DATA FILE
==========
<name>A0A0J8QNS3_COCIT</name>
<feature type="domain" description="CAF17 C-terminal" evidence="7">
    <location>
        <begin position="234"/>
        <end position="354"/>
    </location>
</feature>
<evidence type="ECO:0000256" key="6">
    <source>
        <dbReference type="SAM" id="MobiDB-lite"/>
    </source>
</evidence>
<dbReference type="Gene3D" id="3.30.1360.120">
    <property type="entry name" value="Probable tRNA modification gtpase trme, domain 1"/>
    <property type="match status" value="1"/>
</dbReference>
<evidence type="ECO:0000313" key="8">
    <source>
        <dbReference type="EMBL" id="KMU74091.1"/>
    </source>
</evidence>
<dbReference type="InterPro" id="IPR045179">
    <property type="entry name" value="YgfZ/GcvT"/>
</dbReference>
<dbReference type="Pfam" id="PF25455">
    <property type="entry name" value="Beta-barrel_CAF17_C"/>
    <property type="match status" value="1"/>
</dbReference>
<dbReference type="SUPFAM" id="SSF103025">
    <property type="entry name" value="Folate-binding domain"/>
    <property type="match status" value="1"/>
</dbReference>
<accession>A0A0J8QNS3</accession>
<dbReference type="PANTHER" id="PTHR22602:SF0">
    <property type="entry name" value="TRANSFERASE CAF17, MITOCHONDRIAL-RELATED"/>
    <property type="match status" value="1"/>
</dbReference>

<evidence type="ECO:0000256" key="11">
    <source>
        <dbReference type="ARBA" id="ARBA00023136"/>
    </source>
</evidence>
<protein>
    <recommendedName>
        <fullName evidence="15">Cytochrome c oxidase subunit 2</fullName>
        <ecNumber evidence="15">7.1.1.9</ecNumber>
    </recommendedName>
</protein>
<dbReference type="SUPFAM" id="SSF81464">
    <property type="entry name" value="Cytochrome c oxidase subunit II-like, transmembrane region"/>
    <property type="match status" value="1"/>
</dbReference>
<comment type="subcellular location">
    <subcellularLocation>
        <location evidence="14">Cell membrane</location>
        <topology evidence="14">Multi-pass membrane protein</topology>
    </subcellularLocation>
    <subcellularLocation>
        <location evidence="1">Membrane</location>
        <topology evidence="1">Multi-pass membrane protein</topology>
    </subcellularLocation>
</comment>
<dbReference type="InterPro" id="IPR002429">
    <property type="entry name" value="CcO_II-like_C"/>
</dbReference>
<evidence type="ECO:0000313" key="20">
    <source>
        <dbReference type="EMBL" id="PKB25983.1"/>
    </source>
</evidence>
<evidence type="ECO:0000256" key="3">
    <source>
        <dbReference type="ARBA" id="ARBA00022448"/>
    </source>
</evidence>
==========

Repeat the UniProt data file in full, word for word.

<name>A0A0J8QNS3_COCIT</name>
<feature type="domain" description="CAF17 C-terminal" evidence="7">
    <location>
        <begin position="234"/>
        <end position="354"/>
    </location>
</feature>
<evidence type="ECO:0000256" key="6">
    <source>
        <dbReference type="SAM" id="MobiDB-lite"/>
    </source>
</evidence>
<dbReference type="Gene3D" id="3.30.1360.120">
    <property type="entry name" value="Probable tRNA modification gtpase trme, domain 1"/>
    <property type="match status" value="1"/>
</dbReference>
<evidence type="ECO:0000313" key="8">
    <source>
        <dbReference type="EMBL" id="KMU74091.1"/>
    </source>
</evidence>
<dbReference type="InterPro" id="IPR045179">
    <property type="entry name" value="YgfZ/GcvT"/>
</dbReference>
<dbReference type="Pfam" id="PF25455">
    <property type="entry name" value="Beta-barrel_CAF17_C"/>
    <property type="match status" value="1"/>
</dbReference>
<dbReference type="SUPFAM" id="SSF103025">
    <property type="entry name" value="Folate-binding domain"/>
    <property type="match status" value="1"/>
</dbReference>
<accession>A0A0J8QNS3</accession>
<dbReference type="PANTHER" id="PTHR22602:SF0">
    <property type="entry name" value="TRANSFERASE CAF17, MITOCHONDRIAL-RELATED"/>
    <property type="match status" value="1"/>
</dbReference>

<evidence type="ECO:0000256" key="11">
    <source>
        <dbReference type="ARBA" id="ARBA00023136"/>
    </source>
</evidence>
<protein>
    <recommendedName>
        <fullName evidence="15">Cytochrome c oxidase subunit 2</fullName>
        <ecNumber evidence="15">7.1.1.9</ecNumber>
    </recommendedName>
</protein>
<dbReference type="SUPFAM" id="SSF81464">
    <property type="entry name" value="Cytochrome c oxidase subunit II-like, transmembrane region"/>
    <property type="match status" value="1"/>
</dbReference>
<comment type="subcellular location">
    <subcellularLocation>
        <location evidence="14">Cell membrane</location>
        <topology evidence="14">Multi-pass membrane protein</topology>
    </subcellularLocation>
    <subcellularLocation>
        <location evidence="1">Membrane</location>
        <topology evidence="1">Multi-pass membrane protein</topology>
    </subcellularLocation>
</comment>
<dbReference type="InterPro" id="IPR002429">
    <property type="entry name" value="CcO_II-like_C"/>
</dbReference>
<evidence type="ECO:0000313" key="20">
    <source>
        <dbReference type="EMBL" id="PKB25983.1"/>
    </source>
</evidence>
<evidence type="ECO:0000256" key="3">
    <source>
        <dbReference type="ARBA" id="ARBA00022448"/>
    </source>
</evidence>